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Indie Reader

Cynthia Sally Haggard’s FAREWELL MY LIFE initially thrusts the reader into 1920s-era Washington, D.C., looking at the precarious lives of four women: Angelina, mother to teenagers Grace and Violet, and the elder Aunt Paulina. Immediately, it’s impossible to pigeonhole them. Angelina’s passionate, norm-defying behavior belies a world-weariness born from difficult experiences–but so does Paulina’s balancing of traditional values against the transforming world Grace and Violet are entering. Throughout the book, the relationships and conflicts among the four anchor a winding story of courtship, 1920s and ‘30s-era political intrigue, secrets, and scandals, with Grace at the heart of it all.

The complexity and interactions of the four central women are refreshing. All of them have their flaws, and all of them are distinct (Angelina is perceptive but vain and overly strident while Paulina is fooled repeatedly, but unwavering in her love for and commitment to Grace and Violet, to take just two examples). While the core of the story concerns 17-year-old Grace’s various gentleman suitors, a cast of characters from demure to unsettling to ribald, Angelina, Paulina, and Violet always are the most compelling of all.

One of Grace’s love interests, Russell, adds an individualized sort of darkness to match the upheaval of the era. His experiences in the then-recent Great War and on the receiving end of bigotry against Italians in early-twentieth century America both make his icier moments eminently believable. The first, early twist in the story was legitimately startling, but likewise consistent with what we know of Russell. From that moment forward, the tension between Russell’s shadowy qualities and his overwhelming desire for Grace remains a harrowing constant. Even with Russell, Haggard still imbues him with complexity, forcing readers to empathize with him, however reluctantly or partially. Later twists and turns refuse to show him as flat, simply and utterly villainous; his past traumas are given serious weight, even if they do not absolve him of his worst actions. It’s a delicate balance that, most of the time, Haggard accomplishes. Toward the middle of the book, Grace’s eager suitors interact altogether—the only time—in one place, an expertly drawn passage told iteratively from the different perspectives. It’s nearly forensic, in the best possible sense; each partial perspective frames how limited our individual observation of a situation can be, and the ramifications of the scene echo all the way to the conclusion.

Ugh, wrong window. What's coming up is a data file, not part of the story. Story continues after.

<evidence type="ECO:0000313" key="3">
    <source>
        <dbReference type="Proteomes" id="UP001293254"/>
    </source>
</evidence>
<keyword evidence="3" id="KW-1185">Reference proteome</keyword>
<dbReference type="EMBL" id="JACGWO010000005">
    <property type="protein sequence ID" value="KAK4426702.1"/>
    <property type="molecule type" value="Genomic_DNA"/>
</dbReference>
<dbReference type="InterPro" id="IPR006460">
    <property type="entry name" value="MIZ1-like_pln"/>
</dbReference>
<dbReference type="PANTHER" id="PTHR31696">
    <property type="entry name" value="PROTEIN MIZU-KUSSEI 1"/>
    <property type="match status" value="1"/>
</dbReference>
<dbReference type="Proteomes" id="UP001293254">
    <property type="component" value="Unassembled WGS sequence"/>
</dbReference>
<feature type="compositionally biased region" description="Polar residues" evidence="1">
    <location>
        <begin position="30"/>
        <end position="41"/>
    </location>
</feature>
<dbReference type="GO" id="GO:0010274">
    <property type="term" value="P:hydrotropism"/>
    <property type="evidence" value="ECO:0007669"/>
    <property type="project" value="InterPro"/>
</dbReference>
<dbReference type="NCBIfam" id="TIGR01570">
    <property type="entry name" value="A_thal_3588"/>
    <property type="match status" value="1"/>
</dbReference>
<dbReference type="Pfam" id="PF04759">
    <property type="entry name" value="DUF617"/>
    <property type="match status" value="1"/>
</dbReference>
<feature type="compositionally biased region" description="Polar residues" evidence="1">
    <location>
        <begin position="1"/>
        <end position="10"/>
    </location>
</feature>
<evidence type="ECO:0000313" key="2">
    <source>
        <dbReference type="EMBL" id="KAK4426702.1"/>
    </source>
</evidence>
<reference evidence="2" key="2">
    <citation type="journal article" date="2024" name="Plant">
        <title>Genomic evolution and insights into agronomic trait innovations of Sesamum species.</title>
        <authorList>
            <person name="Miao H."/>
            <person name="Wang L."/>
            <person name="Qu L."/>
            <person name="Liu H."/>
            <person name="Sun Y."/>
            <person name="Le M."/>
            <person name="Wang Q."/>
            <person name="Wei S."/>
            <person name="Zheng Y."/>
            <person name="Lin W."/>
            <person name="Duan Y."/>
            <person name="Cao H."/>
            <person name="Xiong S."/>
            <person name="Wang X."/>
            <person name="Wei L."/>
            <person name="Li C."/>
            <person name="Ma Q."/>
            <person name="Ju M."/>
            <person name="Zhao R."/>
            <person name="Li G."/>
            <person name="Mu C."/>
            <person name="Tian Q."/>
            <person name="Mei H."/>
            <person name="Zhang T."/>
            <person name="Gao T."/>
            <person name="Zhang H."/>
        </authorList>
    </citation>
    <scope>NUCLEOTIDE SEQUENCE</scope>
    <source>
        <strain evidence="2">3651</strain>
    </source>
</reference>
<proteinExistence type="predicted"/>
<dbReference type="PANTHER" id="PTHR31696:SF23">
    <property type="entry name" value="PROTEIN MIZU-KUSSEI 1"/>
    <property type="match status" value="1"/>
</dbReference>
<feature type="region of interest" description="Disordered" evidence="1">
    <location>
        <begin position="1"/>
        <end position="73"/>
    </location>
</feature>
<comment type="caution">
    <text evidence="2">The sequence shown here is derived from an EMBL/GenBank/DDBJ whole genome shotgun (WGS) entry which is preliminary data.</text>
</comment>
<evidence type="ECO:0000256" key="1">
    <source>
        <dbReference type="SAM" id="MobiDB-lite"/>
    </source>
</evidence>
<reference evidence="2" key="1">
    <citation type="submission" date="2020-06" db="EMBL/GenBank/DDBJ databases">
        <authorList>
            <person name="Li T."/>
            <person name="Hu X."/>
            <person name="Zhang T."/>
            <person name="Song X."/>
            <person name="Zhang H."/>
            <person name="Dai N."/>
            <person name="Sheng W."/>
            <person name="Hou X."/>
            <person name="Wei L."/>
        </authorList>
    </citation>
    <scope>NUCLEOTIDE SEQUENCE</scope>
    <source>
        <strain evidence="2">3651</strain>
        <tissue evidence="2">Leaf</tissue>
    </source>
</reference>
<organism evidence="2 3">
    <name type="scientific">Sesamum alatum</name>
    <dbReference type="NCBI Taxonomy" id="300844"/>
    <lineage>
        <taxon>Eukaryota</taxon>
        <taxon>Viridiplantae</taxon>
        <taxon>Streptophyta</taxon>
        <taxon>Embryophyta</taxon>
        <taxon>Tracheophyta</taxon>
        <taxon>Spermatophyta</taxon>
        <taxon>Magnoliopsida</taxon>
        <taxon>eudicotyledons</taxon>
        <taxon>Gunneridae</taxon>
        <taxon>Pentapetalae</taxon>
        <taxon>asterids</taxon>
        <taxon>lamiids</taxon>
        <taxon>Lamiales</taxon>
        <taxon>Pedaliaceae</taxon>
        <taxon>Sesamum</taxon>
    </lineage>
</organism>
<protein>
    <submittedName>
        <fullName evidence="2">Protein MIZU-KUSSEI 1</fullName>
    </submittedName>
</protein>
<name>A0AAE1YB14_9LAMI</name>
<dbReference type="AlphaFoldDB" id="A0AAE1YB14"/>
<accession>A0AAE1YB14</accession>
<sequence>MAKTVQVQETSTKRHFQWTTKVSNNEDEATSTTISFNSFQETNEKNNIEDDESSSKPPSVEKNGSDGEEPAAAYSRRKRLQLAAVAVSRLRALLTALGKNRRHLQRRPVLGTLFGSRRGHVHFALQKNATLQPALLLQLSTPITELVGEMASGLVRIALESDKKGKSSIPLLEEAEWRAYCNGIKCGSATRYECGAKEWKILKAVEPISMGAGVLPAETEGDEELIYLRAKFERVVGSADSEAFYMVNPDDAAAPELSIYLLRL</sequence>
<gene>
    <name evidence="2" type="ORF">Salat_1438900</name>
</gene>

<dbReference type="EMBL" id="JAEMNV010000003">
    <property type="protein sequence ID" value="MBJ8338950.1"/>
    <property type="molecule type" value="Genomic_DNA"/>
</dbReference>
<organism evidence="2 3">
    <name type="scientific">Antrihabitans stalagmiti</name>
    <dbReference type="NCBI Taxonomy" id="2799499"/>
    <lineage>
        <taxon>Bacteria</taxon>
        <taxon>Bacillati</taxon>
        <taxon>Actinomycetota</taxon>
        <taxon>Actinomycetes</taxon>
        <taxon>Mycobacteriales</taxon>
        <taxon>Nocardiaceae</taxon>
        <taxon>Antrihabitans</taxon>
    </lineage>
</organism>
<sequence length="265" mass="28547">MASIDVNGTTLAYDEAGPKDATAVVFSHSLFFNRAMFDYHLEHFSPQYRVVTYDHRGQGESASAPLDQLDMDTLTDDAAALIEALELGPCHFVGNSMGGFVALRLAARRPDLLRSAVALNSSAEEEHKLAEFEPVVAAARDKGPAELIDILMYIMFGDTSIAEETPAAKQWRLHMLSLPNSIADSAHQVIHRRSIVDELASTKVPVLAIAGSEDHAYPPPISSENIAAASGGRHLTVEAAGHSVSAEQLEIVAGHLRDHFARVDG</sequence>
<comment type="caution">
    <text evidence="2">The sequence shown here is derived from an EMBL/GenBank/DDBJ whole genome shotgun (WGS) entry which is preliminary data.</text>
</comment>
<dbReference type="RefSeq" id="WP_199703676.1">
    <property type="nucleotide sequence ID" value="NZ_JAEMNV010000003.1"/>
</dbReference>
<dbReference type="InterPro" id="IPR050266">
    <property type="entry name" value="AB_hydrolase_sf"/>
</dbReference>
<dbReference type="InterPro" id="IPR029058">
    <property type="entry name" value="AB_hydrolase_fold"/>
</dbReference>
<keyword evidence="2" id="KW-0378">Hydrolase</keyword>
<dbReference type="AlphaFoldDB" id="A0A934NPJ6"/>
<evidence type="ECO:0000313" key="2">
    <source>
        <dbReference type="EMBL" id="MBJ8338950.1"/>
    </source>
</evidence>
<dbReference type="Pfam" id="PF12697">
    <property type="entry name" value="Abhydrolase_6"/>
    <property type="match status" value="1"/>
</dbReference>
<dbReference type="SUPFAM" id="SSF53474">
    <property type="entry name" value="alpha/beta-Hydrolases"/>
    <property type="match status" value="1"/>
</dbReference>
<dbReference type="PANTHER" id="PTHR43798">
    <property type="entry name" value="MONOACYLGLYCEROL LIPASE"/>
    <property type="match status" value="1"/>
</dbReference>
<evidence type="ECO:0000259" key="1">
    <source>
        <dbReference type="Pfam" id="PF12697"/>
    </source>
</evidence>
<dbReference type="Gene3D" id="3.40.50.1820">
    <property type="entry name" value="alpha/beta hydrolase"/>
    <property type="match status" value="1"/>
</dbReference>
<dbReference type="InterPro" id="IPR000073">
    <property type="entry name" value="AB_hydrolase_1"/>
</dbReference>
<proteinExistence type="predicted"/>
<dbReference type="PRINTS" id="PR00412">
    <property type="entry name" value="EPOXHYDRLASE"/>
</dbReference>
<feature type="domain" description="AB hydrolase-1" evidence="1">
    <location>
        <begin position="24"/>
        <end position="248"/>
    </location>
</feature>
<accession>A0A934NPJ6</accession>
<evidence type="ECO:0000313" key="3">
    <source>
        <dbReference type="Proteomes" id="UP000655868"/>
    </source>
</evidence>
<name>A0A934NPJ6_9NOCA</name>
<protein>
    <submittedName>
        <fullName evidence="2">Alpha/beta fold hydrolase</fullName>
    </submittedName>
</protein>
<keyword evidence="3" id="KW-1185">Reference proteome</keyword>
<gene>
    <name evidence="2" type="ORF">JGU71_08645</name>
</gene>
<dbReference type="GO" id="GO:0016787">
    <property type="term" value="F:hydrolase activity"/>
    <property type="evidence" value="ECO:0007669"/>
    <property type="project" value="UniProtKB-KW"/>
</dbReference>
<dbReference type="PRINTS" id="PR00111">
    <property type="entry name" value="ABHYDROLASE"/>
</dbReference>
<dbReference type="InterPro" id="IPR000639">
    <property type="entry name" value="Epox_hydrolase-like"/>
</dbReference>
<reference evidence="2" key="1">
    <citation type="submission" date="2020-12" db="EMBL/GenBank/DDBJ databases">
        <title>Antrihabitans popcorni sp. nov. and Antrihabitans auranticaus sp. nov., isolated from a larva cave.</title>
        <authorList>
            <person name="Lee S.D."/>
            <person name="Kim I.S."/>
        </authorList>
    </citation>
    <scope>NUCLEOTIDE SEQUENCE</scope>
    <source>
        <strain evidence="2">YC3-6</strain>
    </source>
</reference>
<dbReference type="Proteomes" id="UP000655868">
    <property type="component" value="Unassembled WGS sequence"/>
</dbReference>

The ending might be rather divisive, then becoming almost an inevitability—but all readers will have an opinion on it either way. In the end, FAREWELL MY LIFE will appeal to fans of historical fiction, broadly, to readers of fraught romantic courtship tales set in the past (think Atonement or Revolutionary Road).

Droll, dramatic, frightening, immersive, Haggard’s work grabbed my attention from the first pages and kept it the entire way.